How will a new time series of age-specific fertility measured across geographical and social space inform our understanding of the late nineteenth century demographic transition?

Drivers of entrepreneurship and small business

Drivers of entrepreneurship and small business

This research programme aims to reconstruct the British business population mainly for the 19th and early 20th centuries, and also through to the present day. It will also provide large scale 'samples' of entrepreneurs and small businesses that can be used in statistical analysis: for individuals, and for places (parishes, sub-districts, urban units, counties and upwards).

Birth attendants and birth outcomes in the Victorian and Edwardian eras

Birth attendants and birth outcomes in the Victorian and Edwardian eras

Did doctors or midwives achieve the best health outcomes for mothers at the turn of the twentieth century, and can regional differences in the number of trained midwives explain striking variations in the geography of maternal mortality?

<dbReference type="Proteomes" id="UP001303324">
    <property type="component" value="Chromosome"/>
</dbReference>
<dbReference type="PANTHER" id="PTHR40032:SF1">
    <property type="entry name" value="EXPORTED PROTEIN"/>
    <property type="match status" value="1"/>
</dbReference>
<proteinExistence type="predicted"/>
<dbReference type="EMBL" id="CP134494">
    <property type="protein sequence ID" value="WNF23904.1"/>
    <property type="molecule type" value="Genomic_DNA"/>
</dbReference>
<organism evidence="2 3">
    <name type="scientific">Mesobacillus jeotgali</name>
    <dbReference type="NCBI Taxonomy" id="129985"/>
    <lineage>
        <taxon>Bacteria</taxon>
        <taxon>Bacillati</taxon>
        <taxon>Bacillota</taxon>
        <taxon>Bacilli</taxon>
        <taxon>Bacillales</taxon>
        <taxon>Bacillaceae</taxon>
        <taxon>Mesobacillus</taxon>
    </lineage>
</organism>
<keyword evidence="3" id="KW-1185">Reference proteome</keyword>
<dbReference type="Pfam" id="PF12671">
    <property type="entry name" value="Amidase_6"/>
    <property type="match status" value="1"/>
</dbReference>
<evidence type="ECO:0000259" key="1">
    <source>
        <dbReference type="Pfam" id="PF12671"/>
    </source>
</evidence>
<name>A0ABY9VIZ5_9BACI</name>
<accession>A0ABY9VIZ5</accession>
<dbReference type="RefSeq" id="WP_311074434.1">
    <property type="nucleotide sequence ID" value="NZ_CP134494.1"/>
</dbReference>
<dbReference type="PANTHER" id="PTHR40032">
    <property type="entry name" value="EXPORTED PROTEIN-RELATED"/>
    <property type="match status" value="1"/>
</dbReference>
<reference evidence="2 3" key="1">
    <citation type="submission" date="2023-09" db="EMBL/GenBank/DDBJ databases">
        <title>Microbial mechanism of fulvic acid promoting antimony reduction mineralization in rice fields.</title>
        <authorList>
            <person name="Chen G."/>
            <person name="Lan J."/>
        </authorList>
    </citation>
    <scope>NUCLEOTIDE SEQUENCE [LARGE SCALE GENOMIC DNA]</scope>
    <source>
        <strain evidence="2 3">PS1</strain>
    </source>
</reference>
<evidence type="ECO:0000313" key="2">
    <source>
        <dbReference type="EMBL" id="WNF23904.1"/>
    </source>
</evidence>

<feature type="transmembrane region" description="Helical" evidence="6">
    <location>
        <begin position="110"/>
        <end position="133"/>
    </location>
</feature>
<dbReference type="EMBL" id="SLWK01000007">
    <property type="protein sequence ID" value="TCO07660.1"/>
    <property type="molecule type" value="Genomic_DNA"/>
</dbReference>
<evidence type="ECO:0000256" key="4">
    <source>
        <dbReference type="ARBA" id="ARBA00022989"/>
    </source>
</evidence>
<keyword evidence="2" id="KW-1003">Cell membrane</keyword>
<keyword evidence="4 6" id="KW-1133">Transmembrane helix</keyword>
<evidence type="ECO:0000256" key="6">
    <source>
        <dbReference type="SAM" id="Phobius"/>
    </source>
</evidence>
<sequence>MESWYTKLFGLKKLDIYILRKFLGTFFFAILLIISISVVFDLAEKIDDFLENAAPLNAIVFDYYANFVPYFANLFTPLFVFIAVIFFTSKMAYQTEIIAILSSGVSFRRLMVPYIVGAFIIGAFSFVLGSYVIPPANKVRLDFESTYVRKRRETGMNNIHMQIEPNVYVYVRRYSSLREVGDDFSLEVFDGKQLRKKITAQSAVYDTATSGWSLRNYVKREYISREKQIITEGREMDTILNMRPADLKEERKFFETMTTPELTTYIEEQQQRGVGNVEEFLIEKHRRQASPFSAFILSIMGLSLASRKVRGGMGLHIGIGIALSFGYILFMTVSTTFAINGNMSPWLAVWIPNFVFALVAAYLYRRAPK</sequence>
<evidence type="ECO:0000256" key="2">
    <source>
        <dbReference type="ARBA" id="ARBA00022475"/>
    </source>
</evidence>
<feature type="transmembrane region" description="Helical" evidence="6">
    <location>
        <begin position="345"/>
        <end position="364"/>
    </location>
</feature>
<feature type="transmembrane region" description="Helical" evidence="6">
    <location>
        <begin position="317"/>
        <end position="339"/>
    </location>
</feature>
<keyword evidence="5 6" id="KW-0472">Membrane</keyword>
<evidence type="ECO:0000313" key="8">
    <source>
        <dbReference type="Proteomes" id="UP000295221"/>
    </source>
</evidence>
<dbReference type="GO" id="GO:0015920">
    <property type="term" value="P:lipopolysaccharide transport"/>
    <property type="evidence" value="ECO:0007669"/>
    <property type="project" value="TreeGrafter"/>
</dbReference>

Agrarian Change in an Industrializing County: Staffordshire, 1650-1750

Agrarian Change in an Industrializing County: Staffordshire, 1650-1750

The project examines aspects of agrarian change, early industrial change and occupational change in the county of Staffordshire in the early modern period. It addresses the dearth of work on pastoral regions as opposed to the much studied arable eastern and southern areas of England. Staffordshire is renowned for its precocious early population growth, and early industrial development in metal-wares, pottery and glass stemming from its varied rich mineral reserves of, amongst others, coal, clay, ironstone and limestone. It is a classic area of by-employment where, according to Thirsk, farming households took up domestic manufacture when work was slack.